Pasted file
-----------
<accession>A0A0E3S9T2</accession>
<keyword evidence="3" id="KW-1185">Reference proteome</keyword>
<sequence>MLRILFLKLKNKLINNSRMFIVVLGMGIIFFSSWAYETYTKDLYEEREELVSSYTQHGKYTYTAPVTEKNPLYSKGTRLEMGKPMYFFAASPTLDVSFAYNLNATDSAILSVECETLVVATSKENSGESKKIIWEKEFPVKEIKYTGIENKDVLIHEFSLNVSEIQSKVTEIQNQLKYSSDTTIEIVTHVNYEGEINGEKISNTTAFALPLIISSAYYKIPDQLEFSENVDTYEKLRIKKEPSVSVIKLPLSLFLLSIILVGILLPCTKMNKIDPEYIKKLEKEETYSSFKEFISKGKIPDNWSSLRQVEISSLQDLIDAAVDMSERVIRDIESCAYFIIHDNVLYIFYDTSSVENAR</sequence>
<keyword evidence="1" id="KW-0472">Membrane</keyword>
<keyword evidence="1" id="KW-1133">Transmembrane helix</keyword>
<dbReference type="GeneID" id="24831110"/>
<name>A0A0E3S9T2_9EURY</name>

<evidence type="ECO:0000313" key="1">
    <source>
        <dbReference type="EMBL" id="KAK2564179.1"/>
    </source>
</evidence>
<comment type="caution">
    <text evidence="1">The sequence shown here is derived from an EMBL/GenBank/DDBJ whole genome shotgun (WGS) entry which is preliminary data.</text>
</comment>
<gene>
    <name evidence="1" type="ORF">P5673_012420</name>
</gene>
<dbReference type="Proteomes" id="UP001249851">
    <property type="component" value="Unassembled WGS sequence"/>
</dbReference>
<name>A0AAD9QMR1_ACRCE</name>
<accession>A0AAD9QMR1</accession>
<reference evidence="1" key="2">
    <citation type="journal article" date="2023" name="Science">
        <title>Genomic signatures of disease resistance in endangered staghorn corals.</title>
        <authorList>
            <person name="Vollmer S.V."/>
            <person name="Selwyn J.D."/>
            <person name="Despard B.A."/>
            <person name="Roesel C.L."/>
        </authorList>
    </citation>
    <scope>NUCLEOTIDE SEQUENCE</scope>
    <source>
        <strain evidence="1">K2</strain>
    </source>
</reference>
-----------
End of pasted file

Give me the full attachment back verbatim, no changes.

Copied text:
<accession>A0A0E3S9T2</accession>
<keyword evidence="3" id="KW-1185">Reference proteome</keyword>
<sequence>MLRILFLKLKNKLINNSRMFIVVLGMGIIFFSSWAYETYTKDLYEEREELVSSYTQHGKYTYTAPVTEKNPLYSKGTRLEMGKPMYFFAASPTLDVSFAYNLNATDSAILSVECETLVVATSKENSGESKKIIWEKEFPVKEIKYTGIENKDVLIHEFSLNVSEIQSKVTEIQNQLKYSSDTTIEIVTHVNYEGEINGEKISNTTAFALPLIISSAYYKIPDQLEFSENVDTYEKLRIKKEPSVSVIKLPLSLFLLSIILVGILLPCTKMNKIDPEYIKKLEKEETYSSFKEFISKGKIPDNWSSLRQVEISSLQDLIDAAVDMSERVIRDIESCAYFIIHDNVLYIFYDTSSVENAR</sequence>
<keyword evidence="1" id="KW-0472">Membrane</keyword>
<keyword evidence="1" id="KW-1133">Transmembrane helix</keyword>
<dbReference type="GeneID" id="24831110"/>
<name>A0A0E3S9T2_9EURY</name>

<evidence type="ECO:0000313" key="1">
    <source>
        <dbReference type="EMBL" id="KAK2564179.1"/>
    </source>
</evidence>
<comment type="caution">
    <text evidence="1">The sequence shown here is derived from an EMBL/GenBank/DDBJ whole genome shotgun (WGS) entry which is preliminary data.</text>
</comment>
<gene>
    <name evidence="1" type="ORF">P5673_012420</name>
</gene>
<dbReference type="Proteomes" id="UP001249851">
    <property type="component" value="Unassembled WGS sequence"/>
</dbReference>
<name>A0AAD9QMR1_ACRCE</name>
<accession>A0AAD9QMR1</accession>
<reference evidence="1" key="2">
    <citation type="journal article" date="2023" name="Science">
        <title>Genomic signatures of disease resistance in endangered staghorn corals.</title>
        <authorList>
            <person name="Vollmer S.V."/>
            <person name="Selwyn J.D."/>
            <person name="Despard B.A."/>
            <person name="Roesel C.L."/>
        </authorList>
    </citation>
    <scope>NUCLEOTIDE SEQUENCE</scope>
    <source>
        <strain evidence="1">K2</strain>
    </source>
</reference>